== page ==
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Graf found such heterogeneity in deposition in plutonium concentrations downstream from Los Alamos National Laboratory [Graf 1996]: Concentrations vary over more than four orders of magnitude within less than 1 km. Variations in concentrations between channel and overbank deposits at the same locality can vary by more than four orders of magnitude, and each class of sediment (e.g., channel deposits, overbank deposits) can show great variations within short horizontal distances. Variations can also result from differential dilution by clean sediments. For example, some "hot" sand bars might be diluted because they are downstream from a wash, while other "hot" sandbars might only infrequently be diluted because they are not situated near sources of clean sediment. One conclusion to draw from these observations is that cleaning up after an event such as the U.S. NRC considers might be difficult and different from most of DOE’s cleanups. The tailings solids that enter the river will be sorted by the river and deposited heterogeneously—high concentrations here, low concentrations there—and the localized hot spots on beaches and sandbars might not be in the same place from year to year (or even season to season). Such contamination could appear along the Colorado River from Moab to Lake Powell, requiring remedial action over a long period of time, if only to determine that the threat in a particular year or season is minimal or to declare certain areas off limits. (The capacity to undertake these actions is part of the LTIM discussed above.) The ecological consequence of tailings entering the river, either quickly as a result of a flood, or gradually as a result of erosion, should also be considered. Of some concern is the potential impacts of sediments on river biota. Any large increase in the load of sediments on the riverbed could have an effect on the benthic community and, in the case of a massive flood, additional sediment load might damage the Matheson Wetlands Preserve, across the river. The survey of the benthic community suggested in Section IV would help assess the potential impacts additional sediments from the pile would have on that community and could help identify how long it would take for it to recover from such an insult. Many people value the river for its religious and spiritual significance, its dramatic natural beauty, its importance as a water resource, its symbolic representation of the entire region, its importance as an ecosystem, and its centrality to the regional economy. Contamination on sandbars and beaches could have significant impacts on the tourism industry, which uses riverbanks and bars as camping areas for river runners. This stretch of the Colorado River is one of the most widely used, and most famous, white-water rafting and kayaking regions in the world. It is possible that the high concentrations possible with heterogeneous deposition would not be a significant hazard even to river guides, who are likely to have the highest exposures, but the committee recommends that DOE develop a better understanding of these potential risks and consequences and the expected long-term effects of movement of the pile into the river. At the same time, the committee notes that one’s ability to conceive of a high-consequence event does not necessarily demand radical action to avoid that event. One should also assess the probability of that event occurring along with its consequences, and thereby evaluate the risk over time. These factors together form a more complete understanding that can inform selection of a course of action. Whether the resulting risk is acceptable is, of course, the kind of policy decision that should be made by accountable governmental institutions like DOE and the Congress. E Is the life-cycle cost of moving the pile substantially higher than that of capping it in place, and is there almost no differential cost of ground-water remediation and long-term management between the alternatives?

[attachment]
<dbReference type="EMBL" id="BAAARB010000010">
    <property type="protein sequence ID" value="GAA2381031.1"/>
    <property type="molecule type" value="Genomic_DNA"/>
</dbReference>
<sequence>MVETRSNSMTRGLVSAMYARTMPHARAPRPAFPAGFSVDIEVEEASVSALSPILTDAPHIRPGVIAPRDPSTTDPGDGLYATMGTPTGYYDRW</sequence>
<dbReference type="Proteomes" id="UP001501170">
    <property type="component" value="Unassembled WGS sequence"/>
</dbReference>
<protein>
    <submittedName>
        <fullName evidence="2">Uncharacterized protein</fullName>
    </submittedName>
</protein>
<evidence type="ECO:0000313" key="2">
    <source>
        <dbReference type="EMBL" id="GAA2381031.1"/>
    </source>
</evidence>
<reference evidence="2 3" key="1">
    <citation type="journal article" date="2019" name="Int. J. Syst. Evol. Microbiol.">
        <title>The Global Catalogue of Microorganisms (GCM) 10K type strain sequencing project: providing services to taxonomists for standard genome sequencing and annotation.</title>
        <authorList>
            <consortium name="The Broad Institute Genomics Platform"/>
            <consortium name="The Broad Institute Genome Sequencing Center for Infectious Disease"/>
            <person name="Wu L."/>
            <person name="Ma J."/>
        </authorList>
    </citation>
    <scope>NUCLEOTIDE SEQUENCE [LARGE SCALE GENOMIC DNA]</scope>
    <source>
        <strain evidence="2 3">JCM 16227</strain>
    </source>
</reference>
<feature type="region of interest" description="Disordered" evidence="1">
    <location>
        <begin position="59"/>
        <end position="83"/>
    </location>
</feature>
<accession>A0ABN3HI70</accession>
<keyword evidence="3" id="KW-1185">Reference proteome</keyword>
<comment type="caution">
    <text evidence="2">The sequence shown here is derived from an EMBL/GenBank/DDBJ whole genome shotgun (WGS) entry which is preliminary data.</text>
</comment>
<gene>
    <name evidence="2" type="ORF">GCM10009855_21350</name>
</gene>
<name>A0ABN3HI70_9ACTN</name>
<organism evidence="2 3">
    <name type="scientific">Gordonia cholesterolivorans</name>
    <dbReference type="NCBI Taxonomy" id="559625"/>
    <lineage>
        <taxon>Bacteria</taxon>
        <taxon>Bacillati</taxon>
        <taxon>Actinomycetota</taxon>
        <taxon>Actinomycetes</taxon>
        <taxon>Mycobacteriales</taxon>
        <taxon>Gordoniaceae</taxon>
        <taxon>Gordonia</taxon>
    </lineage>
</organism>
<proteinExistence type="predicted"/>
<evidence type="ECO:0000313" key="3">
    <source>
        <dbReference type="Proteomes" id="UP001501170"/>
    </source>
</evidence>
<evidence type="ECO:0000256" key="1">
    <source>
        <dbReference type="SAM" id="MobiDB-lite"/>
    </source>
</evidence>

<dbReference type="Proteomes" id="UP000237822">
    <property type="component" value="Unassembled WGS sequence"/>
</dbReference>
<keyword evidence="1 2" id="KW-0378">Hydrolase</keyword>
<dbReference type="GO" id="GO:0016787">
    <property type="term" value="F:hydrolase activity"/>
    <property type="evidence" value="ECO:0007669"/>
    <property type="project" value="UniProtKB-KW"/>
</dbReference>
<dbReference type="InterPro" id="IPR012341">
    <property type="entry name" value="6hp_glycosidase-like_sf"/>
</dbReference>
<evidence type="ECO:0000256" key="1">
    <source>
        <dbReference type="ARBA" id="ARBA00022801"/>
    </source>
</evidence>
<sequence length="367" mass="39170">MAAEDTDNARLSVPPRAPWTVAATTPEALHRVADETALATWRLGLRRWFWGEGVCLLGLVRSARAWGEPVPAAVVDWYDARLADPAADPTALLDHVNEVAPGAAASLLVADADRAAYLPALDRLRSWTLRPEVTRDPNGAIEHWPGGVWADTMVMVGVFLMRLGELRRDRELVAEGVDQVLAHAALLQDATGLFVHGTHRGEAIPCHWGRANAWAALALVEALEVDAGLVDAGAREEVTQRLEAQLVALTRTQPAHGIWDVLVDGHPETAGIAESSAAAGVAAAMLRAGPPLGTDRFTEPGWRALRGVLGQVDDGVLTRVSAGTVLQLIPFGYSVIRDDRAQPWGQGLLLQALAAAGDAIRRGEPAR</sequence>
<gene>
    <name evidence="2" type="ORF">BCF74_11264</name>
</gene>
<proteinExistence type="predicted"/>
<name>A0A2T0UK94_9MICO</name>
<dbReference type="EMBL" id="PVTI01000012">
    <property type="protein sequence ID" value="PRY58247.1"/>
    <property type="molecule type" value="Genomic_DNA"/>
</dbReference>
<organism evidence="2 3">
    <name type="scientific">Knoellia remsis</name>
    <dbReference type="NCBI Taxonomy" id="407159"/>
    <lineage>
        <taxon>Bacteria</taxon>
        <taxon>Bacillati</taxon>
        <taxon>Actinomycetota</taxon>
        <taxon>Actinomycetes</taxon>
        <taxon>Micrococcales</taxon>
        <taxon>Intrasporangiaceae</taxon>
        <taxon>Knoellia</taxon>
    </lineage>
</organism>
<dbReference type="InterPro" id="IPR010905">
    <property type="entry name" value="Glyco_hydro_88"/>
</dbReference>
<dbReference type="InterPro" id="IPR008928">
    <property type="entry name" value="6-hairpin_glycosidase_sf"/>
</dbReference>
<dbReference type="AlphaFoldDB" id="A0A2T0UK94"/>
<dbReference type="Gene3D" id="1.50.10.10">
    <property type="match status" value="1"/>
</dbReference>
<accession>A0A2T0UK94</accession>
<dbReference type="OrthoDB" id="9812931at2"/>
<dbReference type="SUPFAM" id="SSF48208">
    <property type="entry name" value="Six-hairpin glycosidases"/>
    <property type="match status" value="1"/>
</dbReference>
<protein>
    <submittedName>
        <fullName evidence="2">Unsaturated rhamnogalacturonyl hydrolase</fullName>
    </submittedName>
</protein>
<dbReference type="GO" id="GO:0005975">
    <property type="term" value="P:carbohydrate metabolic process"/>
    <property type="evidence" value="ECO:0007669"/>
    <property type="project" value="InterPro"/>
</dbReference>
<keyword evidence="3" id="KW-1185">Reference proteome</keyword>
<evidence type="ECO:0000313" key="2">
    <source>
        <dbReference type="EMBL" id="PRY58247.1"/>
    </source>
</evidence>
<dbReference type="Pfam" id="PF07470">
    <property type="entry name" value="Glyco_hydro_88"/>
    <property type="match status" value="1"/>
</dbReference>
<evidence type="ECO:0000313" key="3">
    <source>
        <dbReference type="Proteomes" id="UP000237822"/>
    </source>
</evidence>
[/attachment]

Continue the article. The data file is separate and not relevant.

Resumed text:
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The cost difference between the cap-in-place option and the relocate alternative, assuming a new disposal cell at Klondike Flat, is estimated at approximately $250 million. At the January meeting in Moab, DOE indicated that while the cost estimates were the best it could generate in the time available, significant uncertainties remain, particularly with respect to long-term institutional management costs and the costs of ground-water remediation. Aspects of both the long-term management costs and ground-water remediation have been discussed, but the costs of ground-water remediation deserve further mention. The DPPR states that “it is assumed that the ground-water remediation and compliance strategy will be essentially the same for the cap-in-place, treatment, or off-site disposal alternatives, with minor variations” (p. 2-19, [DOE 2001]). The variations are: alternative concentration limits apply to contaminants directly under the pile for the stabilize-in-place alternative, remediation might take longer if the pile remains on the site, and regulations require that more ground water and soil would require cleanup if the pile is relocated. DOE concludes that the cost difference for ground-water remediation between relocating and stabilizing in place, expressed as net present value, is $75,000 out of approximately $23 million (Table 2-3, [DOE 2001]). This counter-intuitive conclusion is based upon several assumptions, such as: (i) the assumption that most of the uranium contamination is in soil where the mill buildings stood rather than in the pile (see p. 7, Appendix C, [SMI 2000]). (ii) The assumption that the rate of seepage flux of contaminants from the capped pile, when integrated over the lifetime of remediation, is insignificant compared to the contamination already in the ground water. (iii) The assumption that the rates of seepage fluxes of contaminants other than uranium and ammonia (the only two contaminants considered by Shepherd Miller for corrective action17) provide an insignificant flux to the ground water over the lifetime of remediation. These assumptions are important factors driving the conclusion that ground-water cleanup costs are the same under each primary remedation alternative. DOE should try to put bounds on the present-day seepage rates from the pile, which have not yet been established reliably (see footnote 12), and better assess whether these assumptions are valid. If costs are to be an important element of the decision on a remediation alternative, then the cost estimates should be improved and ways to lower both relative and absolute costs for the remediation alternatives should be explored. The committee does not have great confidence in the cost estimates provided in the DPPR because of uncertainties and unresolved issues, such as those regarding the role of the pile as a possible complicating factor for ground-water remediation and the lack of differentiation in the institutional-control and other long-term-management requirements for the two major alternatives. Additional options for implementing the two principal remediation alternatives have not yet been explored in detail and might provide cheaper ways to implement the alternatives, thereby possibly shifting the potential balance and, in any case, saving money. DOE’s experience in remediating other UMTRCA sites could be quite helpful in this endeavor. In particular, the committee urges DOE to examine cost data (initial bids and final costs) to identify where the costs significantly exceeded early estimates, which could help DOE judge whether cost estimates for the remediation alternatives at the Moab Site are reliable and could be improved. DOE has shared gross cost estimates and first-order cost breakdowns with the committee. More detailed breakdowns will allow DOE to focus on costs that discriminate 17   Page 1 of Appendix C of the Shepherd Miller report [SMI 2001] states that “Because the very limited aquifer below the site has never been a viable source of water for domestic consumption, the corrective action assessment does not focus on restoration of the aquifer. Rather, it focuses on providing greater protection for the aquatic species in the river.” DOE might choose to take corrective action for other contaminants (see Table D2, [DOE 2001]). It cannot be simply assumed that cleanup of ammonia and uranium will also cleanup other contaminants.